One book campaign returns to Villanova

Erica Dolson

In what is becoming an annual tradition on Villanova’s campus, the University’s One Book Villanova committee is ready to launch this year’s selection, “Blood Done Sign My Name,” by Timothy Tyson.

“Blood Done Sign My Name” is a non-fiction work that explores issues of race relations and white privilege.

The novel is set in Oxford in 1970 and concerns the lynching of a young, black Vietnam veteran and the aftermath. Author Timothy Tyson was living in Oxford at the time of the lynching and had a unique point of view as the son of the preacher of the town’s all-white Methodist church. In addition to focusing on the historical period of the Civil Rights and Black Power Movements, Tyson reflects on his experience with the incident and how it shaped and changed him as a person.

“The task of the One Book committee this year will be to encourage the Villanova community to reflect on how these events that took place in the not-so-distant past still have resonance in today’s society in general and on Villanova’s campus specifically,” said Tom Mogan, director of student development, “the committee hopes that Tyson’s work will allow us all to reflect on how our experiences shape our character and influence our future actions and ambitions.”

The One Book committee, which is chaired by Mogan, Terry Nance of the center for multicultural affairs and Joe Lucia, chose “Blood Done Sign My Name” from over 50 nominations submitted by Villanova students, faculty and staff. After reviewing a few of the nominations in depth, the committee unanimously chose Tyson’s novel.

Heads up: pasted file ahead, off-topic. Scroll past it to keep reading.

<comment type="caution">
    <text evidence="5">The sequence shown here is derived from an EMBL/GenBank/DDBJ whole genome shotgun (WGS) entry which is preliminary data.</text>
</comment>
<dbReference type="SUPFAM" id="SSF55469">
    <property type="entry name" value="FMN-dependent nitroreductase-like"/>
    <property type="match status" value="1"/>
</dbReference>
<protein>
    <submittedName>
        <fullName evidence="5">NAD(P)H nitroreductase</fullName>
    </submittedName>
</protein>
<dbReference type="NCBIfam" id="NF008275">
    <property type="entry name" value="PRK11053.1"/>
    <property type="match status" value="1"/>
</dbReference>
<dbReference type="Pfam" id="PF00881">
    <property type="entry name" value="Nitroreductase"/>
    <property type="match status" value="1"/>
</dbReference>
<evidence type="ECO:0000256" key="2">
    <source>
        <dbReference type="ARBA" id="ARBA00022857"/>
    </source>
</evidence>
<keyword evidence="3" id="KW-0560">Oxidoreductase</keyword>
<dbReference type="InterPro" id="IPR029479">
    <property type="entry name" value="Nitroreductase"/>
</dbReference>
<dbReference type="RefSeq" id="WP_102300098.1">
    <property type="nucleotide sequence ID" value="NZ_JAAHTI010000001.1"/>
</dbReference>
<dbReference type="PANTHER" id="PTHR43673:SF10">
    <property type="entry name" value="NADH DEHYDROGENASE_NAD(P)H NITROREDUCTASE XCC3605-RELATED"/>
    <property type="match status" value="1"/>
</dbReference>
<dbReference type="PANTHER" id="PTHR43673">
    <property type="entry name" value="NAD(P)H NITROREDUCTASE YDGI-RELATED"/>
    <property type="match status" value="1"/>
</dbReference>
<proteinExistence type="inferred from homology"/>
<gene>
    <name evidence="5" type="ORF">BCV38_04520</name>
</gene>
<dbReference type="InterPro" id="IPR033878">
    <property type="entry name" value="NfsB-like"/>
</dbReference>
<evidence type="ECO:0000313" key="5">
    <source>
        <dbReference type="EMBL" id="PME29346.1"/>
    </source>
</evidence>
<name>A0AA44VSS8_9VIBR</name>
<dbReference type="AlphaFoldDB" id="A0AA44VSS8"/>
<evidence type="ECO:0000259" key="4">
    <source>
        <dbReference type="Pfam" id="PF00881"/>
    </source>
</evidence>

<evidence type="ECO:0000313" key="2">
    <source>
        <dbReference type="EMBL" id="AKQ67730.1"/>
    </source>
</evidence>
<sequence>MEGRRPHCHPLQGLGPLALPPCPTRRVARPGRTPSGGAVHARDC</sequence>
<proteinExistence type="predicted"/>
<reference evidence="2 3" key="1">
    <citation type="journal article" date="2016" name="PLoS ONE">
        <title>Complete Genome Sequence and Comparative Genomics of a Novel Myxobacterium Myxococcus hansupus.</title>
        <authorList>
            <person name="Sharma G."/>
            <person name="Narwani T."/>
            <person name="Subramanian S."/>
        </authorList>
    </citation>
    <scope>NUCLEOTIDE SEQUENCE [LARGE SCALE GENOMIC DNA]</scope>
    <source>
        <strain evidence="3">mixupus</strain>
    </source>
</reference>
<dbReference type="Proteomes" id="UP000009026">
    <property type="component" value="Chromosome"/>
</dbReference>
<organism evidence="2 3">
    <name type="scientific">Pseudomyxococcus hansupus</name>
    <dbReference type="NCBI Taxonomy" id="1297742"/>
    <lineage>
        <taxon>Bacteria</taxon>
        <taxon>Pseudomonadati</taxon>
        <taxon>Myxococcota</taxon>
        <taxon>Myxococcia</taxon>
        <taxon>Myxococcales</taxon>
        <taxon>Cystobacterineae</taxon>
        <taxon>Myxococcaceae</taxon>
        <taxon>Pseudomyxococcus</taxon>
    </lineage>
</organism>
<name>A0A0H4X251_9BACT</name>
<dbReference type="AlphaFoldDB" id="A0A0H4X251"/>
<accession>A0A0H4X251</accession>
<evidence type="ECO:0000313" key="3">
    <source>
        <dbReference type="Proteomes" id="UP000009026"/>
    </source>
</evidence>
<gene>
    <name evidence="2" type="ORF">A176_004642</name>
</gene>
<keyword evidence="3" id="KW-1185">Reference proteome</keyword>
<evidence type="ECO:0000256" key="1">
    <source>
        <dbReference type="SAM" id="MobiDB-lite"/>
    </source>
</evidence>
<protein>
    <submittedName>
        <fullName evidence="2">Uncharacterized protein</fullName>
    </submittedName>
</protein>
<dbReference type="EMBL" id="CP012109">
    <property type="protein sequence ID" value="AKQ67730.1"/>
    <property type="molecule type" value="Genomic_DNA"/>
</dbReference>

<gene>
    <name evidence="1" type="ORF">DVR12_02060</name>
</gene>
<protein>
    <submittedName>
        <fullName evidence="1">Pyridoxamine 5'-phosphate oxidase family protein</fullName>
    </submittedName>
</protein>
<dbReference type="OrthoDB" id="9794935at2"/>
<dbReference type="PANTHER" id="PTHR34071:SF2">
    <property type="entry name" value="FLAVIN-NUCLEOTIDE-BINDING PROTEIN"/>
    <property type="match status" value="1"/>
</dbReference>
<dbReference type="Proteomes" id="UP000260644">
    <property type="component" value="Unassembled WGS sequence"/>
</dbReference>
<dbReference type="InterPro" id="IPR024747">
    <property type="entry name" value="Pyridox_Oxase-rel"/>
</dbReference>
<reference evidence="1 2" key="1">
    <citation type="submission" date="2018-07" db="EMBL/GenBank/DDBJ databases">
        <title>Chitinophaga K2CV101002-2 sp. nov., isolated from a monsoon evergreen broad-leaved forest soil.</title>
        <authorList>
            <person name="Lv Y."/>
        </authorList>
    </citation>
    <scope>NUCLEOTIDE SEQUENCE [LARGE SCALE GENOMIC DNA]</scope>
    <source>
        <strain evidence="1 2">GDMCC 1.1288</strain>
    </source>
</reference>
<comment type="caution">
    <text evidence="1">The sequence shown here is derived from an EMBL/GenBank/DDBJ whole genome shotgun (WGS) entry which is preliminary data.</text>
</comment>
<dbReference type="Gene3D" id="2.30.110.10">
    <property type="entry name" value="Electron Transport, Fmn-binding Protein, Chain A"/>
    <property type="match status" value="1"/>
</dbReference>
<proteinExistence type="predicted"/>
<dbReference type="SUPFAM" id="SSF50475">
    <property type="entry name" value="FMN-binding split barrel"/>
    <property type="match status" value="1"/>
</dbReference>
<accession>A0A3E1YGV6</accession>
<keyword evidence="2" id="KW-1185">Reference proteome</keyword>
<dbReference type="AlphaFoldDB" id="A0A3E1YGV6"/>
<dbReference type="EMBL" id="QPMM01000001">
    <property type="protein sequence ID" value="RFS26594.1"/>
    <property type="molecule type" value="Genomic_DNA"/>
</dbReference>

“I believe that the timing of this book is excellent as Father Peter’s inauguration speech challenged us to become an even more welcoming and diverse community that seeks truth,” Mogan said.

Mogan worries that students may dismiss these themes of racism as characteristic of only the south or of a “distant time and place.” He hopes that students will read this novel and realize that events like this occur all over the world and that these themes and lessons are valuable to Villanovans.

“As Villanova becomes a more diverse campus, it’s important that we examine issues of diversity and culture in today’s society,” Mogan said.

Villanova’s One Book program began last year with “The Kite Runner” by Khaled Hosseini. Mogan’s co-chairs Nance and Lucia had heard about community book programs in other parts of the country and thought such a program could raise the “intellectual climate” at Villanova. Mogan was brought in to engage the student body.

“I think that what makes our program truly unique is that we try to engage the whole community,” said Mogan. “The students are an integral part of this program.” He added that Villanova is one of the only universities to purchase copies of the book for the entire student body.

Distribution of the books begins today and will last until next week in residence halls and for off-campus students. The official launch will feature Bruce Pollack-Johnson of Villanova’s math department, who will be playing a mix of original and cover songs from the Civil Rights Movement. As an incentive, the One Book committee is giving a free T-shirt to the first 200 off-campus students who pick up their books.

Throughout the year, there will be several events sponsored by the One Book program, including periodic book discussions and a visit by author Timothy Tyson in January. In an effort to involve Villanova parents, One Book Villanova is hosting a dinner, lecture and a Parents Book Club Discussion this weekend. Finally, on Sept. 21, CAT is sponsoring “Trading Places: Black/White.” This event will feature two cast members of the popular FX show, “Black/White,” who will discuss their experiences on this show in conjunction with the themes of “Blood Done Sign My Name.”